Mark Flemming-Williams [00:16:25] We've got a very fast moving surroundings to Jordan at the moment. We've got civil war in Syria. We've got a lot of mixing up going on in Iraq in recent years. It's still not entirely clear how the chessboard is going to settle, if it does. It's hard to talk about the future, but is there anything we can say with certainty about Jordan's future? Is there a goal that they're moving towards? Is there anything which any clarity that we can try and divine for where Jordan is headed?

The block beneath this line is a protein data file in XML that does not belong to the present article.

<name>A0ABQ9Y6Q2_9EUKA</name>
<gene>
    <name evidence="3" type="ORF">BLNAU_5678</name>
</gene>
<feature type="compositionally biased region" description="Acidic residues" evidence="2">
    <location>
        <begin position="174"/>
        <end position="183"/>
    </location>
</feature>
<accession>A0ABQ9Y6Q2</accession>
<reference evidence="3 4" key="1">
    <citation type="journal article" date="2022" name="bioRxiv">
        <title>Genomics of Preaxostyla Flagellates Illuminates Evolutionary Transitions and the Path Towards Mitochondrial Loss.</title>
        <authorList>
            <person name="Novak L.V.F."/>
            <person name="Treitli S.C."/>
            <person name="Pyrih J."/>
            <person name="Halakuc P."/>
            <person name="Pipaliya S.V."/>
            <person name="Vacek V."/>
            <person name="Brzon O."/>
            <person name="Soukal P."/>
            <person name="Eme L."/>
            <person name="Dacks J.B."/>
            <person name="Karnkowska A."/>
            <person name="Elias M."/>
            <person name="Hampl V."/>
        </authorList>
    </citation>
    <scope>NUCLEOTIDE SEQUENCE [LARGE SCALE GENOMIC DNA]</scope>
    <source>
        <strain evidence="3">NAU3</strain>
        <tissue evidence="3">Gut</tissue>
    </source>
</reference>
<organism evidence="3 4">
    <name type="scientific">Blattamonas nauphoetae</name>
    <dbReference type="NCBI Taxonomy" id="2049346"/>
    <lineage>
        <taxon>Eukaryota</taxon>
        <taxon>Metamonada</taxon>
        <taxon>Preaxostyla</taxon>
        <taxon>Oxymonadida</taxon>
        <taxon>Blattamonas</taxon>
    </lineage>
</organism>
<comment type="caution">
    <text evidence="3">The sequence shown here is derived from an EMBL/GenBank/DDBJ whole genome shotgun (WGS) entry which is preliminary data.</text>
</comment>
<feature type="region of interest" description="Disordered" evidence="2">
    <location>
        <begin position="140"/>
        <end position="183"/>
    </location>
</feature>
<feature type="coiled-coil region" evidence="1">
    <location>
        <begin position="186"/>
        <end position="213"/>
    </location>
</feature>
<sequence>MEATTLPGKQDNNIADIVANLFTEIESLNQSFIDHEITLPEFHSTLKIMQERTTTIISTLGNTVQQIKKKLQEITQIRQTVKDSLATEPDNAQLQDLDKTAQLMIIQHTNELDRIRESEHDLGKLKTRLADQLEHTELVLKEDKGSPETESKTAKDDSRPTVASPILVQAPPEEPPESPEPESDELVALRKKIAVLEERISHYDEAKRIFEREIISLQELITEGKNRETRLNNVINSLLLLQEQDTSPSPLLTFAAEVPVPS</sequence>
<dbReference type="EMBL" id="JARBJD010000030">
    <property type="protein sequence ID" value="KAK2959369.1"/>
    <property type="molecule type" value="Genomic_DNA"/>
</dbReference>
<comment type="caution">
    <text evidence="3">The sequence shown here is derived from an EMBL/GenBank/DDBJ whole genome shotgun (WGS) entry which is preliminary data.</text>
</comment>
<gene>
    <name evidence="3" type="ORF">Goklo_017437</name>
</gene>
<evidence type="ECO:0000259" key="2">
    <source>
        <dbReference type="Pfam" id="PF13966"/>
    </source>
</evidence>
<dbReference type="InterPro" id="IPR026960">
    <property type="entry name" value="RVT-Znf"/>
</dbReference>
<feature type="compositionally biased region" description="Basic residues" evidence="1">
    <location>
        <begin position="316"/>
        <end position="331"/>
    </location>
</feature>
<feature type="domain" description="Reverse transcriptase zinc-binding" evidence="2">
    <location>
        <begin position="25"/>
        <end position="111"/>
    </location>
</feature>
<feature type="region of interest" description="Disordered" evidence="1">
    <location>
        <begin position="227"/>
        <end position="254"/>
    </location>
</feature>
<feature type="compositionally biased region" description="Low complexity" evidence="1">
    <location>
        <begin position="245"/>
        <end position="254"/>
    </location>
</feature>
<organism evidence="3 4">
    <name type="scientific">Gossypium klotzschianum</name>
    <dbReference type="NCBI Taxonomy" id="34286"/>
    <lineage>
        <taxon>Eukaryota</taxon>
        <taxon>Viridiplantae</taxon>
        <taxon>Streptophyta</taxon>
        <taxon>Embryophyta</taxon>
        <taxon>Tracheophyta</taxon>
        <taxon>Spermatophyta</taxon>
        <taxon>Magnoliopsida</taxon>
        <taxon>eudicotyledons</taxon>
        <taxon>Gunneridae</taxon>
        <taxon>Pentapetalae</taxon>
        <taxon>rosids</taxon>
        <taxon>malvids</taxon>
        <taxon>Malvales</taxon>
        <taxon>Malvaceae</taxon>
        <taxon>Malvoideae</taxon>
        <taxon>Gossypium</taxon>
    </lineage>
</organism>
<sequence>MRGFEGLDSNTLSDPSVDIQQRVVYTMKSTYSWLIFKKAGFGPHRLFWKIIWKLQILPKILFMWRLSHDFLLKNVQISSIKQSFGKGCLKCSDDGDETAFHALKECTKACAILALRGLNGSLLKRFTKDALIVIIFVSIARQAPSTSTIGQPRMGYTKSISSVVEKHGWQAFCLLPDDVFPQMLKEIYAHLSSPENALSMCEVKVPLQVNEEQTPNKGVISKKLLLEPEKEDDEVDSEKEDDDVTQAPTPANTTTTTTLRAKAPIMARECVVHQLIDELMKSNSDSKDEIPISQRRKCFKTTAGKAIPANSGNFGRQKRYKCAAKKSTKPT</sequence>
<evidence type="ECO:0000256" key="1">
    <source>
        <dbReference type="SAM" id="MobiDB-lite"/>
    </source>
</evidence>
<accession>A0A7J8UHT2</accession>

Emily Hawthorne [00:16:54] One of the big variables for Jordan that will determine its future is what happens with the latest wave of refugees that have come into the country, specifically Syrians. We just were talking about how Jordan has been able to assimilate and put together a very diverse population under one government, but the newest waves of migration, Jordan is actually pretty concerned about and the king has appealed to the E.U. and to the U.N. and to others that they need more monetary help and that Jordan is sort of at the brink of what its economy can afford to do. That is a big question that Jordan has and they want to make sure that they still have a lot of international aid coming in to the country, but I've heard Jordan's economy referred to as a colander, as a sieve. It's so structurally unsound that it receives a lot of money but it just sort of trickles through. There's a lot of work to be done in reforming Jordan's economy and that's one of the big battles ahead is actually patching up a lot of those big gaping holes in sort of labor reform and tax reform and all this. All that to say, the constitutional monarchy system that they've set up, where there's a prime minister and a government that can issue a lot of rulings and laws, that kind of shields the monarchy from a lot of public dissent over the economy. It's safe to say that the monarchy still has a lot of control over making sure that Jordan stays stable and they can sort of recycle in and out prime ministers and parliament members to take some of the heat.